Macron: Britain's resolution to fishing disagreement a test of country's credibility

French President Emmanuel MacronEmmanuel Jean-Michel MacronNew French law bans unvaccinated from restaurants, venues Europe's energy conflict fuels outbreak of realism about climate policy The US must consider using its Arctic advantage against Russia MORE said that Britain’s resolution to a fishing disagreement between the two nations would be a test of the United Kingdom’s (U.K.) credibility.

The two European countries are embroiled in a dispute over French fishing boats and permits, The Associated Press reported. The dispute, tied to a trade agreement between Britain and the European Union, requires permits for EU nations to fish in the U.K.'s surrounding waters, according to Euronews.

While many permits have been given to French fishing boats, a number of French boats are still without permits — an issue that Britain says is related to paperwork that has not yet been provided to its government.

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In retaliation, France has said that trucks and boats would undergo more rigorous checks and that U.K. boats seeking to pass through the English Channel would be barred if permits are not given to the remaining fishing boats by Tuesday, the AP reported. 

“Make no mistake, it is not just for the Europeans but all of their partners,” Macron told the Financial Times in an interview, according to the AP. “Because when you spend years negotiating a treaty and then a few months later you do the opposite of what was decided on the aspects that suit you the least, it is not a big sign of your credibility."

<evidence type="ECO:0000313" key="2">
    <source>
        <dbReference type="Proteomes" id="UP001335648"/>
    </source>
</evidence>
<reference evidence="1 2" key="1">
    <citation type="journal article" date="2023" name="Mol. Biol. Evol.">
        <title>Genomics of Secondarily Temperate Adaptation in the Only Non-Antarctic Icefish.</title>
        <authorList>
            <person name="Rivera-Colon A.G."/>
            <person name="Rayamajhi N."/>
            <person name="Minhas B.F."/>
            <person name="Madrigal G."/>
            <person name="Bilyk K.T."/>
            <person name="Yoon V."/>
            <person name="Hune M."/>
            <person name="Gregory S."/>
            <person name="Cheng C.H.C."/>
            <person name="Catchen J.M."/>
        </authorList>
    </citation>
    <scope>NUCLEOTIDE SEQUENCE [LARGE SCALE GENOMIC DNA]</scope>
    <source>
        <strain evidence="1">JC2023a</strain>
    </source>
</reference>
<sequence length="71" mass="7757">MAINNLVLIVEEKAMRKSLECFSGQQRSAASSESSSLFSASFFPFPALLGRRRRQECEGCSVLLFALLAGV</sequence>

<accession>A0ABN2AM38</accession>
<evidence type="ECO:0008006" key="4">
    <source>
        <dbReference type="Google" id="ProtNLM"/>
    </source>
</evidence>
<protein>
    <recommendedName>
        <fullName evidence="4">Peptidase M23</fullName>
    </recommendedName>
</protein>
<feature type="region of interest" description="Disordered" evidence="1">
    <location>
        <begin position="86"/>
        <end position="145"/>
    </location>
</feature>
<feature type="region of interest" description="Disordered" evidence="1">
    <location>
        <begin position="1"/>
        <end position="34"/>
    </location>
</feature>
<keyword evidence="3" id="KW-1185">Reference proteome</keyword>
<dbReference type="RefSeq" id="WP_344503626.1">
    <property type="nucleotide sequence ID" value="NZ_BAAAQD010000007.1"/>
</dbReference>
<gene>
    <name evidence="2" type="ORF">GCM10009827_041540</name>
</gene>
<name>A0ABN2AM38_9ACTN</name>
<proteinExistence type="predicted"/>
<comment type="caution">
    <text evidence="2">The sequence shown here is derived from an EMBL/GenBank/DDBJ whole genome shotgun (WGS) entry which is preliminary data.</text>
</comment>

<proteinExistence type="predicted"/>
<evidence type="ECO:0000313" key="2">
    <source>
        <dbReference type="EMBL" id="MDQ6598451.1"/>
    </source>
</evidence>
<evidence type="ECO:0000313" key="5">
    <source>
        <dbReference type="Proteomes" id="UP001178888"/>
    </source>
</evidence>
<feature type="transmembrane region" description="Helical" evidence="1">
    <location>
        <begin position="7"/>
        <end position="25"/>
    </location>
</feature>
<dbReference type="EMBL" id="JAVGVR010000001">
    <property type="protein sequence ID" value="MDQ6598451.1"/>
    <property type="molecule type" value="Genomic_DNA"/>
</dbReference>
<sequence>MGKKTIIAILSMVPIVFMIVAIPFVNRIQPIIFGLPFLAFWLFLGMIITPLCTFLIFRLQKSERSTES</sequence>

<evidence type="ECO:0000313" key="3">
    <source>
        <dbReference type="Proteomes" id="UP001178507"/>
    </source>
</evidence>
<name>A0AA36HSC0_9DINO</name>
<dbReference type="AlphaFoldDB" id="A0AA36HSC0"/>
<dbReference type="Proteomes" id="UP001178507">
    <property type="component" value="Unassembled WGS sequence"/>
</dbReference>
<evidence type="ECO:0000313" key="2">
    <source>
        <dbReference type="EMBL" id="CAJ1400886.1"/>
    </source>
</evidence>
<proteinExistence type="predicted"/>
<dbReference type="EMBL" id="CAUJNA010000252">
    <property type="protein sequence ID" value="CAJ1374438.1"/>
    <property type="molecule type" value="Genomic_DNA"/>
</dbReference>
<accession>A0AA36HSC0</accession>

“If there is a breach of the treaty or we think there is a breach of the treaty then we will do what is necessary to protect British interests,” British Prime Minister Boris Johnson told British news outlets, the AP noted.

President and chairman of the northern French ports of Calais and Boulogne-sur-Mer Jean-Marc Puissesseau estimated in an interview with BBC radio that roughly 40 boats had yet to receive their permits.

This marks the latest dispute that the two countries have found themselves in; earlier this year, a deal between France and Australia was nixed after the U.K. and the United States announced that they would be helping Australia acquire nuclear submarines. In retaliation, the French ambassador to the U.S. was temporarily recalled.

On Friday, President BidenJoe BidenMadame Tussauds unveils new Biden and Harris figures US raises concerns about Russian troop movements to Belarus Putin tests a model for invading Ukraine, outwitting Biden's diplomats MORE stressed that France is an ally and called the submarine deal “clumsy.”